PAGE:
Tuesday is universally a dull day and night of the week I guess. It’s not the weekend, not the midweek, not the day before the weekend, nor is it Monday. There is even a saying in Turkish, rhyming with the name of the day and pointing to the somewhat curious dullness of it: “Sal? sallan?r”, which means “Tuesdays Shake”, which roughly means, things you do on a Tuesday won’t come to a satisfactory conclusion. Well, a journalist and amateur DJ, Asu Maro, uses this motto as her Tuesday night sessions at the tiny but extraordinary bar Off-Pera where she plays Turkish pop music classics and top hits from around 11.00 p.m ‘till, oh, dawn. So, if I want stir things up a little on a dull Tuesday night, I have dinner with my friends at my mom’s restaurant 9 Ece Aksoy, then go around the corner to Off-Pera bar to “Tuesdays Shake” DJ night with Asu Maro. You literally can’t stop shaking and dancing with those attractive tunes until the crack of dawn if you have enough vodka-tonics in your system.
What is the coolest art gallery, cafe, restaurant and theater in Istanbul?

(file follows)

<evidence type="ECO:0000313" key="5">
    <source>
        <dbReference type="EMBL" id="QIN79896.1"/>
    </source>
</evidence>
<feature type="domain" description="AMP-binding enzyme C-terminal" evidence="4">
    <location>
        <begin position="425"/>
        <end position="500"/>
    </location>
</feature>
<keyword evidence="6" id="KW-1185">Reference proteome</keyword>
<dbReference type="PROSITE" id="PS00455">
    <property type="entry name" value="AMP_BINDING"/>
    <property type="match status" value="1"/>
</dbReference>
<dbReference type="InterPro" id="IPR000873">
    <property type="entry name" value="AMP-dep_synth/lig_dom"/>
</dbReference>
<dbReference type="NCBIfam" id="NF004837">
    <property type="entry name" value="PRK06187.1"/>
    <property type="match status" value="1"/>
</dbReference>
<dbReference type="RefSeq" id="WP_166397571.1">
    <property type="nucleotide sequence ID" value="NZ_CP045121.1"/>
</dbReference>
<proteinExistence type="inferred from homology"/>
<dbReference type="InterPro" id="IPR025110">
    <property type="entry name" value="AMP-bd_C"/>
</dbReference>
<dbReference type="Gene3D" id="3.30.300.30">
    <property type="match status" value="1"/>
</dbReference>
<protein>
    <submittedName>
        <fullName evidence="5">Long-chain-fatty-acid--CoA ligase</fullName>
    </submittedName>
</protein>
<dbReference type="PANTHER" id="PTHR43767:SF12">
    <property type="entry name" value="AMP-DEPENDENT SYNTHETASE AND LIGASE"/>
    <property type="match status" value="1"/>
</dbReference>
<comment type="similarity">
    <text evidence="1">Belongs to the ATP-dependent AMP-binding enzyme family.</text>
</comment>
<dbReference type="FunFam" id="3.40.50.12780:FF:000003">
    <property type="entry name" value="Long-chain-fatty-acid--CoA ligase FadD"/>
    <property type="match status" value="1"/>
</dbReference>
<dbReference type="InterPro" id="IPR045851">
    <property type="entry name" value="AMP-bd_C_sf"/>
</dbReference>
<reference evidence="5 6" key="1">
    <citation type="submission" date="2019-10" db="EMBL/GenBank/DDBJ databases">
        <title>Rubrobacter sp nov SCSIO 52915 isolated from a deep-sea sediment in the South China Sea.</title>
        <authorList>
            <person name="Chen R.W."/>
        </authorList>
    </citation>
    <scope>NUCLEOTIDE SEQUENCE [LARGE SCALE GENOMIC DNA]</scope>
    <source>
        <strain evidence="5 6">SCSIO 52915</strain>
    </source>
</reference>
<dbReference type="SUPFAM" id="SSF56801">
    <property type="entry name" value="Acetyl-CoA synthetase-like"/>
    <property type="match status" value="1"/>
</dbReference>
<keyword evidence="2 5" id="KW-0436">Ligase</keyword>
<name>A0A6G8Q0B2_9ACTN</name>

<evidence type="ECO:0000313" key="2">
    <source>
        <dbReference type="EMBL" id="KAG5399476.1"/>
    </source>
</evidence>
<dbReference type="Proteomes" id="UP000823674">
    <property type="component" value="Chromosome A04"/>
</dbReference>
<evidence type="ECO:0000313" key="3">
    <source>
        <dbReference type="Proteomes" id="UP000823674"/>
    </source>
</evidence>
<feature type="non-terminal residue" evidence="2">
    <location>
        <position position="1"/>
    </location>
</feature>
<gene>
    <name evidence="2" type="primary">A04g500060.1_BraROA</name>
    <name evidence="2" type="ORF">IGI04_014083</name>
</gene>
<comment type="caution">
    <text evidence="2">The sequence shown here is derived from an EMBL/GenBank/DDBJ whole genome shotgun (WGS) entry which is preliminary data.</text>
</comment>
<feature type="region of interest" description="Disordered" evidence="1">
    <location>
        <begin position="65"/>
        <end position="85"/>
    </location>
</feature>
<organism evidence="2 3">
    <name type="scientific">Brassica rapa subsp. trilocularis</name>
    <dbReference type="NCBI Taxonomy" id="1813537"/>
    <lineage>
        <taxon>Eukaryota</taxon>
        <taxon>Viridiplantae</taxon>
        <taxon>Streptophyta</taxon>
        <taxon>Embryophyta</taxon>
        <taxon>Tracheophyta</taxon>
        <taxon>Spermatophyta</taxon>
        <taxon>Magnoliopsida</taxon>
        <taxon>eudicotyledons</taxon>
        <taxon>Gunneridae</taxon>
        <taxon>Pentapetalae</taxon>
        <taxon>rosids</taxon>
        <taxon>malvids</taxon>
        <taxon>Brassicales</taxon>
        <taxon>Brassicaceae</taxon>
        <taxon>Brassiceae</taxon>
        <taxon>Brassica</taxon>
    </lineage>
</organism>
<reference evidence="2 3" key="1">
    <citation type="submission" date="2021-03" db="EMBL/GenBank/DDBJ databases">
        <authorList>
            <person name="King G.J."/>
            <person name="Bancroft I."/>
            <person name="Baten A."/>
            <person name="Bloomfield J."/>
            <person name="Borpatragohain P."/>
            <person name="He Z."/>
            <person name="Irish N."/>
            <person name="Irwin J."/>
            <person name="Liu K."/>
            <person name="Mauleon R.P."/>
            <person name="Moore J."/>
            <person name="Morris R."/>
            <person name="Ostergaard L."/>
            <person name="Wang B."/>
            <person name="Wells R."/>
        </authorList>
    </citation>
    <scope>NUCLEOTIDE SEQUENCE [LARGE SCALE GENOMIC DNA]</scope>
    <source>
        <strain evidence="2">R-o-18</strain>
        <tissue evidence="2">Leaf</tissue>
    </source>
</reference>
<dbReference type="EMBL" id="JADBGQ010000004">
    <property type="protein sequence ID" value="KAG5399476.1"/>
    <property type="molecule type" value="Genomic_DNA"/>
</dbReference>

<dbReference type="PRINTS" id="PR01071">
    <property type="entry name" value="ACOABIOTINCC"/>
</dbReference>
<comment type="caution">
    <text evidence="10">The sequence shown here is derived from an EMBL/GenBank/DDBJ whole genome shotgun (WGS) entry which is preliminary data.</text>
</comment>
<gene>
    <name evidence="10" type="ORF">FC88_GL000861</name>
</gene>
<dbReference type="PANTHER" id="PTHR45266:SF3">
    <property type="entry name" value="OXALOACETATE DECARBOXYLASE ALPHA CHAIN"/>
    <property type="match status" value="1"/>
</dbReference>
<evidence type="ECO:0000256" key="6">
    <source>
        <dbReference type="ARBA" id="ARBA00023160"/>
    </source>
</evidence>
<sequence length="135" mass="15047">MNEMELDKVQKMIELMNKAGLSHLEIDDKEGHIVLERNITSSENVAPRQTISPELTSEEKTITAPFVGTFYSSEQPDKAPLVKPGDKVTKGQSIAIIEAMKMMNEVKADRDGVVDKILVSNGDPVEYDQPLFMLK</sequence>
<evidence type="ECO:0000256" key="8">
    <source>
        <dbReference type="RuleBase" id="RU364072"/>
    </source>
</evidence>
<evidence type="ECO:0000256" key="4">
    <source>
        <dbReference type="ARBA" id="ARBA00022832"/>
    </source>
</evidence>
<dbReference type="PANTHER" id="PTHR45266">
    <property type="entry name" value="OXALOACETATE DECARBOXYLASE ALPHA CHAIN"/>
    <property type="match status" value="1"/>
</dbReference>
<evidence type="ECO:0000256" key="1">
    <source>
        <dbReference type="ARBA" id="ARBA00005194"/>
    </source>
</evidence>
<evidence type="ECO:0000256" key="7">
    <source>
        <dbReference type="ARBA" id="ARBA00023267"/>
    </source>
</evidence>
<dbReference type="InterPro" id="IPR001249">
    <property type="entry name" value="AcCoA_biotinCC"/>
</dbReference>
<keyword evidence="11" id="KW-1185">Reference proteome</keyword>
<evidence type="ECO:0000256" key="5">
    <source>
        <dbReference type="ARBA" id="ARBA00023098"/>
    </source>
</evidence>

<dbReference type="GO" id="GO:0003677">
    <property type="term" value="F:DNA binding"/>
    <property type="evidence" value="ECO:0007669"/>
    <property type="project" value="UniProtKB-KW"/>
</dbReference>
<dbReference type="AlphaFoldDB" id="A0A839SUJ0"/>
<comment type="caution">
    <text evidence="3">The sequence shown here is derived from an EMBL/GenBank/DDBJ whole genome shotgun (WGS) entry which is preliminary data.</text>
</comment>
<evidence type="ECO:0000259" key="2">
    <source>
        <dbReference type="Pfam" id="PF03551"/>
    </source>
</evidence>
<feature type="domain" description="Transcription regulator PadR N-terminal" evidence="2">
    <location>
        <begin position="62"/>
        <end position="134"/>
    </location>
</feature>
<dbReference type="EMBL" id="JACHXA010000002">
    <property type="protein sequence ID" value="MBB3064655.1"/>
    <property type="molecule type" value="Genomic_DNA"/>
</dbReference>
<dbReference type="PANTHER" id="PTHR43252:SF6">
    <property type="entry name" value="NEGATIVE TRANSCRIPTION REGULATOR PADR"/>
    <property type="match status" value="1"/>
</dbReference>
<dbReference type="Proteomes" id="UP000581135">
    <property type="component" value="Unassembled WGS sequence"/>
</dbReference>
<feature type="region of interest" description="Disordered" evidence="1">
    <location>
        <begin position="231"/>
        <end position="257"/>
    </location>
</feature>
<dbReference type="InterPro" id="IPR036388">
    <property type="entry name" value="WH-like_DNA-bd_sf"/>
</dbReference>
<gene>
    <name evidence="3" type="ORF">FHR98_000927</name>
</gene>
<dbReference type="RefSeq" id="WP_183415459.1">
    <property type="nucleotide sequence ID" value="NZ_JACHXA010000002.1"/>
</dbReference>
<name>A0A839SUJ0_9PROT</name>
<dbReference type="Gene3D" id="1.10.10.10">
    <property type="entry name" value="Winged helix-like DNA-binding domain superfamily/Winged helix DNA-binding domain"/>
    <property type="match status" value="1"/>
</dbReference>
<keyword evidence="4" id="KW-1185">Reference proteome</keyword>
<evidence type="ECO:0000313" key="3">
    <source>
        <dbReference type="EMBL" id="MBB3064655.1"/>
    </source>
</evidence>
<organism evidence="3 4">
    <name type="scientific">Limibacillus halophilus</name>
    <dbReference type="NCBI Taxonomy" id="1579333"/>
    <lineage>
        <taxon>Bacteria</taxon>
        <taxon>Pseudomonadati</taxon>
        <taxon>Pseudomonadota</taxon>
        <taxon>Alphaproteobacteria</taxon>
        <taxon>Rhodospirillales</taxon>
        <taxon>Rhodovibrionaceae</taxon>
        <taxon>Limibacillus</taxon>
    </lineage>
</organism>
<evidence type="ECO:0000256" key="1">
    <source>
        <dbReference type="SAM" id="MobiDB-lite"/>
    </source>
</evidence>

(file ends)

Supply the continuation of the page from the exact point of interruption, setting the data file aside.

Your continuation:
Art Gallery, definitely Gallery Non. They always find the most interesting Turkish and international contemporary artists. Their space is really cool too, in the midst of a very old and traditional/conservative neighborhood called Tophane. The newest exhibition “Extrastruggle: There is no God on the Sky only Birds” displays exciting new works by the Turkish artist Extrastruggle, who, as a former graphic artist, creates works that are commissioned to him by imaginary clients.
I am a theater critic, and the alternative theater scene in Istanbul got a major revival in the last couple of years. There are so many small theater companies producing alternative work in strange spaces such as a former garage, a flat in an apartment building, etc. The starter of this trend is Dot, which started as a black box on the fourth floor of an apartment building back in the mid 2000’s, dedicated only to the mostly London-Royal Court based “in-yer-face” genre. They moved to a much bigger place with a couple of spaces and expanded their genre somewhat since, but it still is one of the best theaters in Istanbul where you can watch quality productions of contemporary western writers such as Mark Ravenhill, Ali Taylor, Joe Penhall and contemporary projects such as “Theater Uncut.”
I find Kahve Alti to be a very unpretentiously cool café. It’s in the trendy Cihangir neighborhood, but tucked away on a side street, away from all the “hip” cafés nearby, populated by actors, artist types, writers, etc. It has a tiny and cute back-garden. It serves quality, mostly organic and very tasty food for affordable prices. I love their Hindustani, an Indian-based lentil dish served with curry rice and reita. They also have really good breakfasts. Most importantly, you can work quietly on your writing with a cup of coffee without being disturbed for hours.